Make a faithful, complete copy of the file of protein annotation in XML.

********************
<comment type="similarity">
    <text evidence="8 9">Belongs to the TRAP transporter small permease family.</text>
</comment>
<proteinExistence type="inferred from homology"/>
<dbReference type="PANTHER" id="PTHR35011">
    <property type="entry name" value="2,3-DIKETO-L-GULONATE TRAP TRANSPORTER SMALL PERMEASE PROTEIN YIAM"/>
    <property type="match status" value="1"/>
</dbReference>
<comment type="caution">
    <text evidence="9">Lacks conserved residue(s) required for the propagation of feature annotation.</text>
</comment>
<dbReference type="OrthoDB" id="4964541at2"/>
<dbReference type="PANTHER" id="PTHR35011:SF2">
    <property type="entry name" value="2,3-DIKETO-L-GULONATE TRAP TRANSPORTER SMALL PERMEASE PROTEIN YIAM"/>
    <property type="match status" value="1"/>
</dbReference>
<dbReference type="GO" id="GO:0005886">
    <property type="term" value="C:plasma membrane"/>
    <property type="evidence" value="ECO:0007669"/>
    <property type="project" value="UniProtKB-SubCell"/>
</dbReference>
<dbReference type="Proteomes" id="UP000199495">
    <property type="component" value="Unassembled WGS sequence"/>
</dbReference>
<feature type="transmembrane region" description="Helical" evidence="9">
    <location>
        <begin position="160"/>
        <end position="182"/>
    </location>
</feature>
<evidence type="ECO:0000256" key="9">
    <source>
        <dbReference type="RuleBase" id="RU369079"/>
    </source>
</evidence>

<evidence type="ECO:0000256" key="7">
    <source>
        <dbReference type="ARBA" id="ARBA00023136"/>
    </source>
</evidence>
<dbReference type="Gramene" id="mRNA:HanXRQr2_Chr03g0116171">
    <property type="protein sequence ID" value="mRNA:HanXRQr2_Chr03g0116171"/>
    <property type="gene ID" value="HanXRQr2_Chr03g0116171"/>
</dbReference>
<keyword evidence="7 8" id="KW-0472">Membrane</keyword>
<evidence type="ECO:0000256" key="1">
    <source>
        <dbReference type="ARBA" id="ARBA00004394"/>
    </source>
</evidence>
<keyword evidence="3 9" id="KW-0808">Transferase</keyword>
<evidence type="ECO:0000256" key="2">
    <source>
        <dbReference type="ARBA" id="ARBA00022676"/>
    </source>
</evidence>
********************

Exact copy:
<comment type="similarity">
    <text evidence="8 9">Belongs to the TRAP transporter small permease family.</text>
</comment>
<proteinExistence type="inferred from homology"/>
<dbReference type="PANTHER" id="PTHR35011">
    <property type="entry name" value="2,3-DIKETO-L-GULONATE TRAP TRANSPORTER SMALL PERMEASE PROTEIN YIAM"/>
    <property type="match status" value="1"/>
</dbReference>
<comment type="caution">
    <text evidence="9">Lacks conserved residue(s) required for the propagation of feature annotation.</text>
</comment>
<dbReference type="OrthoDB" id="4964541at2"/>
<dbReference type="PANTHER" id="PTHR35011:SF2">
    <property type="entry name" value="2,3-DIKETO-L-GULONATE TRAP TRANSPORTER SMALL PERMEASE PROTEIN YIAM"/>
    <property type="match status" value="1"/>
</dbReference>
<dbReference type="GO" id="GO:0005886">
    <property type="term" value="C:plasma membrane"/>
    <property type="evidence" value="ECO:0007669"/>
    <property type="project" value="UniProtKB-SubCell"/>
</dbReference>
<dbReference type="Proteomes" id="UP000199495">
    <property type="component" value="Unassembled WGS sequence"/>
</dbReference>
<feature type="transmembrane region" description="Helical" evidence="9">
    <location>
        <begin position="160"/>
        <end position="182"/>
    </location>
</feature>
<evidence type="ECO:0000256" key="9">
    <source>
        <dbReference type="RuleBase" id="RU369079"/>
    </source>
</evidence>

<evidence type="ECO:0000256" key="7">
    <source>
        <dbReference type="ARBA" id="ARBA00023136"/>
    </source>
</evidence>
<dbReference type="Gramene" id="mRNA:HanXRQr2_Chr03g0116171">
    <property type="protein sequence ID" value="mRNA:HanXRQr2_Chr03g0116171"/>
    <property type="gene ID" value="HanXRQr2_Chr03g0116171"/>
</dbReference>
<keyword evidence="7 8" id="KW-0472">Membrane</keyword>
<evidence type="ECO:0000256" key="1">
    <source>
        <dbReference type="ARBA" id="ARBA00004394"/>
    </source>
</evidence>
<keyword evidence="3 9" id="KW-0808">Transferase</keyword>
<evidence type="ECO:0000256" key="2">
    <source>
        <dbReference type="ARBA" id="ARBA00022676"/>
    </source>
</evidence>